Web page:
13. Korean Pop Music and Korean Identities: A Political-Cultural History of Korean Pop Music and Its Use of Traditional Korean Musical Elements

HYUNSEOK KWON


1. Kim Min-gi, “Kohyang kanŭn kil” (Road to Hometown)

From: Kim Min-gi 2 (Kim Min-gi – Vol. 2), Loen Entertainment, 1993, CD.

Kim Min-gi: vocal; Kim Min-gi: music & lyrics.

Lyrics

Discogs

Since the 1930’s, Korean pop music using traditional Korean musical elements has been popular. Its relatively obvious development occurred in the 1970’s. One music-cultural basis was ch’ŏngnyŏn munhwa (youth culture). Within this, college students expressed their identity by singing a wide range of repertories with acoustic guitars. These repertories included songs whose compositions were based on folk music’s elements. An example is Kim Min-ki’s “Kohyang Kanŭn kil” (Road to Hometown), which uses a pentatonic scale.


2. Kongmyŏng, “Nolja” (Let’s Play)

From: Live performance at National Kugak Center (Seoul, Korea), 2 March 2011.

Ch’oe Yun-sang: percussion; Song Kyŏng-kŭn: percussion, taegŭm (flute); Pak Sŭng-wŏn: Taegŭm (flute), percussion; Cho Min-su: perscussion.

The 21st century is marked by a remarkable development of Korean pop music using traditional elements. One of the leading examples is the percussion group Kongmyŏng (Echo). This group consists of four graduates from Ch’ugye University of Arts. They have expanded their repertories by using various percussion instruments, and establishing of fusion percussion music. An example is “Nolja” (Let’s Play), which Kongmyŏng performed at the main hall of National Kugak Center in 2011.


3. Kim Yong-u, “Arirang yŏn’gok” (Arirang Suite)

From: Live performance from the TV program Munhwajŏnjaeng (Culture Wars) by O Broadcasting System (OBS) (Bucheon, Korea), 2008.

Kim Yong-u: vocal; Yi P’il-wŏn: contrabass; Ryu In-sang: changgo (hourglass drum); Kwŏn O-jun: piano.

Kim Yong-u is a well-known singer of updated folk songs. He had widely diffused folksong into the public. He sang a rearranged version of folk song in a folk song style, to the accompaniment of Western instruments and the changgo drum. We can observe this approach in “Arirang yon’gok” (Arirang Suite). Arirang here means folk songs that include the word arirang. In this live performance, Kim sings five arirang with a rearrangement, accompanied by the piano, the double bass, and the changgo drum.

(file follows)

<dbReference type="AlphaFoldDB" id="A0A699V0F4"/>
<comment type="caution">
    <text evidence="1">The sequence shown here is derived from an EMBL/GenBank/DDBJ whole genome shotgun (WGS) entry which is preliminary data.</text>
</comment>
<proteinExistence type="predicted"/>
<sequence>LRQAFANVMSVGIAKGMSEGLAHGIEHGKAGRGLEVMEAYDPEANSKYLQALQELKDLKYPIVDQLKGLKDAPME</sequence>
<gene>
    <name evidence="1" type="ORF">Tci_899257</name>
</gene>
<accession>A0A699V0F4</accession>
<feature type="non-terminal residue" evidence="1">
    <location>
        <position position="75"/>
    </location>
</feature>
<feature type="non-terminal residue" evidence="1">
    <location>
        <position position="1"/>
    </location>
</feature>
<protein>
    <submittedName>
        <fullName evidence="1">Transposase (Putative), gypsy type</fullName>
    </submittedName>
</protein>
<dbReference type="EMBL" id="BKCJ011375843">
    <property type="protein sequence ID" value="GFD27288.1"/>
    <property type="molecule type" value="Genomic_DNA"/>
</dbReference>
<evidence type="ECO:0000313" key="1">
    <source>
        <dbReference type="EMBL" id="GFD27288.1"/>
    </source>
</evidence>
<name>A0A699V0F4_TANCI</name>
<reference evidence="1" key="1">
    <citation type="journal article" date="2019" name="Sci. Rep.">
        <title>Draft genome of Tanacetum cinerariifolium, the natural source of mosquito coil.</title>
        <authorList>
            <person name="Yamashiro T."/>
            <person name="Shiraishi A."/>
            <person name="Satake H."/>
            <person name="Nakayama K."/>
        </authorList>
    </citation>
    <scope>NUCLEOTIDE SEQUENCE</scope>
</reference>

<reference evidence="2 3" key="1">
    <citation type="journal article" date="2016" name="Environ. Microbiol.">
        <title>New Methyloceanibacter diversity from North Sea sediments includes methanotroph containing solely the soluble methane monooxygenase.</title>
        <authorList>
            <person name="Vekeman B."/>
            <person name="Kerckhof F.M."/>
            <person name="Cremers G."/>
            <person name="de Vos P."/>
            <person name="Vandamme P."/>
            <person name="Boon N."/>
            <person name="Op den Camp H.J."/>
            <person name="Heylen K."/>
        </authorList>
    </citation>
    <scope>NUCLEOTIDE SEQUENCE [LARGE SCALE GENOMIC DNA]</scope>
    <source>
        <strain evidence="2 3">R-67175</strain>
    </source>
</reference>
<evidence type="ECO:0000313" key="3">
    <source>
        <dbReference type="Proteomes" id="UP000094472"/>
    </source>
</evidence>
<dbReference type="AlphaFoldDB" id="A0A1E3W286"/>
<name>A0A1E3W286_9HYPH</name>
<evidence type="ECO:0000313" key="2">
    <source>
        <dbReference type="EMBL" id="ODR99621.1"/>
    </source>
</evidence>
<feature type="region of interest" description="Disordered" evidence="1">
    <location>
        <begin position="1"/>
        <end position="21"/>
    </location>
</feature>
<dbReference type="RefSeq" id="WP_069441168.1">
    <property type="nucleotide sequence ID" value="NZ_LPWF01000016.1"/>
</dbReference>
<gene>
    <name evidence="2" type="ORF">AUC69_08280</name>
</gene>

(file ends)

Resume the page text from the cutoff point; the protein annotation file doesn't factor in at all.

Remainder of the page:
4. Kim Su-ch’ŏl, “Guitar sanjo

From: Live performance at Korean Broadcasting System (KBS) (Seoul, Korea), 2005, Performance.

Kim Su-chŏl: electric guitar, composition.

Kim Su-ch’ŏl is a famous rock musician and electronic guitarist who was particularly popular from the 1980’s to the 1990’s. He generated a number of traditionally-influenced works for international sports events and films and various experiments as an influential Korean pop composer. “Guitar sanjo” is his representative work that he has pioneered. Sanjo is a folk-art genre for solo melodic instruments, which consists of constantly developing movements. Guitar sanjo is a version of sanjo for the electric guitar.


5. Wŏn Il/Sŭlgidung, “Sin paennorae” (New Fishing Songs)

From: Live performance at National Gugak Center (Seoul, Korea), 2003.

Sŭlgidung: ensemble; Wŏn Il: composition.

Wŏn Il is a renowned composer who has worked on new music for Korean traditional instruments. Wŏn has composed many works based on various traditional rhythms, and often traditionally-influenced orchestral works. “Sin paennorae” (New Fishing Songs) is his iconic piece. The orchestral song was created based on a fishing song from the central region. It features unique sounds of various percussion instruments and traditional rhythmic cycles. In this video, the ensemble Sŭlgidung performs a rearranged version.


6. Jambinai, “Time of Extinction”

From: Performance at Onstage, Naver Cultural Foundation, 2013 .

Jambinai: ensemble; Jambinai: composition.

Jambinai is the most internationally-reknowned Korean youth music group. The ensemble is composed of three graduates from the Korean National University of Arts. They use the following three arrangements of instruments: the electric guitar, the p’iri oboe, the t’aepyŏngso shawm, and the saenghwang mouth organ; the haegŭm fiddle; and the kŏmun’go zither and the chŏngju hand-held metal bell. Jambinai have extended the scope of new Korean music by delivering a post-rock sound that has no functional chords. Their musical approach is evident in “Time of Extinction” in this link.